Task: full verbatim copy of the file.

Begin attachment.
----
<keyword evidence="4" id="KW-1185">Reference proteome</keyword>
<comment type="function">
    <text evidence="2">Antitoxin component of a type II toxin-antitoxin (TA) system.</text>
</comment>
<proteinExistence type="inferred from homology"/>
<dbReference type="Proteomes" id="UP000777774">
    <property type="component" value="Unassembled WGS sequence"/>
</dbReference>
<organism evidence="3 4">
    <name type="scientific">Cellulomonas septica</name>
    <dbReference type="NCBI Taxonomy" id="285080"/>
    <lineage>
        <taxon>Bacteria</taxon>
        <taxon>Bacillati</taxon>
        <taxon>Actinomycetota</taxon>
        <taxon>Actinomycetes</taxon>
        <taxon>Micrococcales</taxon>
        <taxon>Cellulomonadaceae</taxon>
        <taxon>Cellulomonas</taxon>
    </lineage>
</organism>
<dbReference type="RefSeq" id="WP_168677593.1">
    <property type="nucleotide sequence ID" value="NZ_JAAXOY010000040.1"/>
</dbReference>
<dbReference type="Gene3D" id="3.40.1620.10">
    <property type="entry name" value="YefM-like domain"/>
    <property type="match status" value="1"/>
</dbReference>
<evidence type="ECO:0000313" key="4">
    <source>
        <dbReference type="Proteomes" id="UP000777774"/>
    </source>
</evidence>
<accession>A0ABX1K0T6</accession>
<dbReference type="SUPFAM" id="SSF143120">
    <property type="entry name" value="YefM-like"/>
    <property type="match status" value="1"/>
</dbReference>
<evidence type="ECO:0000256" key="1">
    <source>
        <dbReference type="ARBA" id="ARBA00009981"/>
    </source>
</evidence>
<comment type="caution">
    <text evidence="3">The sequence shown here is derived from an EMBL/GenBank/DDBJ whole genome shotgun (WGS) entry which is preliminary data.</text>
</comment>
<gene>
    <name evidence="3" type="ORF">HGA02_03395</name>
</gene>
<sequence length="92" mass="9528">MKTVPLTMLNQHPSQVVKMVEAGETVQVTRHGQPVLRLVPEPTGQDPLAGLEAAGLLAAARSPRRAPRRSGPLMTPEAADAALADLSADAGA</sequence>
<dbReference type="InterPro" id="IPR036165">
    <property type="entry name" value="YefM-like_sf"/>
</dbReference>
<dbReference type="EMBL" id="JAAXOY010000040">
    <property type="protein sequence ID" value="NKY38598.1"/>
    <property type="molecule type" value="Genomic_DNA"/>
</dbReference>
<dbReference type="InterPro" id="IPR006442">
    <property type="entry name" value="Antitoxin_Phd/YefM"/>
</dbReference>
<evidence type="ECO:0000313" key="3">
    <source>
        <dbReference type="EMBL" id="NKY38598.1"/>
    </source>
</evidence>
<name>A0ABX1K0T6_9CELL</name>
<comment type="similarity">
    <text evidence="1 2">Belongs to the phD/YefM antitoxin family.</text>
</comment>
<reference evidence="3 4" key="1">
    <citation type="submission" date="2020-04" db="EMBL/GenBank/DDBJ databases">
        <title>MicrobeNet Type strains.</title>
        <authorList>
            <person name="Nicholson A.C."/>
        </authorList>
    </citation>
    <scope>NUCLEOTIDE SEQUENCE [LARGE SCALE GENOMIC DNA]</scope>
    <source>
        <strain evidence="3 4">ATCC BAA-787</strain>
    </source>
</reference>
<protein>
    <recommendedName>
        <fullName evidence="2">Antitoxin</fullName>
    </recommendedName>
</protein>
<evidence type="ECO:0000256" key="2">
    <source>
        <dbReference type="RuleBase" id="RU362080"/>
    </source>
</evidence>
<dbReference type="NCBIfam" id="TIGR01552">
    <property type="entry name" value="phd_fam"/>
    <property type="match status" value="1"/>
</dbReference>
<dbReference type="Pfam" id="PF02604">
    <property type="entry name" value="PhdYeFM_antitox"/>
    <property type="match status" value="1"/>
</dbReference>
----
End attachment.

<keyword evidence="4" id="KW-1185">Reference proteome</keyword>
<comment type="function">
    <text evidence="2">Antitoxin component of a type II toxin-antitoxin (TA) system.</text>
</comment>
<proteinExistence type="inferred from homology"/>
<dbReference type="Proteomes" id="UP000777774">
    <property type="component" value="Unassembled WGS sequence"/>
</dbReference>
<organism evidence="3 4">
    <name type="scientific">Cellulomonas septica</name>
    <dbReference type="NCBI Taxonomy" id="285080"/>
    <lineage>
        <taxon>Bacteria</taxon>
        <taxon>Bacillati</taxon>
        <taxon>Actinomycetota</taxon>
        <taxon>Actinomycetes</taxon>
        <taxon>Micrococcales</taxon>
        <taxon>Cellulomonadaceae</taxon>
        <taxon>Cellulomonas</taxon>
    </lineage>
</organism>
<dbReference type="RefSeq" id="WP_168677593.1">
    <property type="nucleotide sequence ID" value="NZ_JAAXOY010000040.1"/>
</dbReference>
<dbReference type="Gene3D" id="3.40.1620.10">
    <property type="entry name" value="YefM-like domain"/>
    <property type="match status" value="1"/>
</dbReference>
<evidence type="ECO:0000313" key="4">
    <source>
        <dbReference type="Proteomes" id="UP000777774"/>
    </source>
</evidence>
<accession>A0ABX1K0T6</accession>
<dbReference type="SUPFAM" id="SSF143120">
    <property type="entry name" value="YefM-like"/>
    <property type="match status" value="1"/>
</dbReference>
<evidence type="ECO:0000256" key="1">
    <source>
        <dbReference type="ARBA" id="ARBA00009981"/>
    </source>
</evidence>
<comment type="caution">
    <text evidence="3">The sequence shown here is derived from an EMBL/GenBank/DDBJ whole genome shotgun (WGS) entry which is preliminary data.</text>
</comment>
<gene>
    <name evidence="3" type="ORF">HGA02_03395</name>
</gene>
<sequence length="92" mass="9528">MKTVPLTMLNQHPSQVVKMVEAGETVQVTRHGQPVLRLVPEPTGQDPLAGLEAAGLLAAARSPRRAPRRSGPLMTPEAADAALADLSADAGA</sequence>
<dbReference type="InterPro" id="IPR036165">
    <property type="entry name" value="YefM-like_sf"/>
</dbReference>
<dbReference type="EMBL" id="JAAXOY010000040">
    <property type="protein sequence ID" value="NKY38598.1"/>
    <property type="molecule type" value="Genomic_DNA"/>
</dbReference>
<dbReference type="InterPro" id="IPR006442">
    <property type="entry name" value="Antitoxin_Phd/YefM"/>
</dbReference>
<evidence type="ECO:0000313" key="3">
    <source>
        <dbReference type="EMBL" id="NKY38598.1"/>
    </source>
</evidence>
<name>A0ABX1K0T6_9CELL</name>
<comment type="similarity">
    <text evidence="1 2">Belongs to the phD/YefM antitoxin family.</text>
</comment>
<reference evidence="3 4" key="1">
    <citation type="submission" date="2020-04" db="EMBL/GenBank/DDBJ databases">
        <title>MicrobeNet Type strains.</title>
        <authorList>
            <person name="Nicholson A.C."/>
        </authorList>
    </citation>
    <scope>NUCLEOTIDE SEQUENCE [LARGE SCALE GENOMIC DNA]</scope>
    <source>
        <strain evidence="3 4">ATCC BAA-787</strain>
    </source>
</reference>
<protein>
    <recommendedName>
        <fullName evidence="2">Antitoxin</fullName>
    </recommendedName>
</protein>
<evidence type="ECO:0000256" key="2">
    <source>
        <dbReference type="RuleBase" id="RU362080"/>
    </source>
</evidence>
<dbReference type="NCBIfam" id="TIGR01552">
    <property type="entry name" value="phd_fam"/>
    <property type="match status" value="1"/>
</dbReference>
<dbReference type="Pfam" id="PF02604">
    <property type="entry name" value="PhdYeFM_antitox"/>
    <property type="match status" value="1"/>
</dbReference>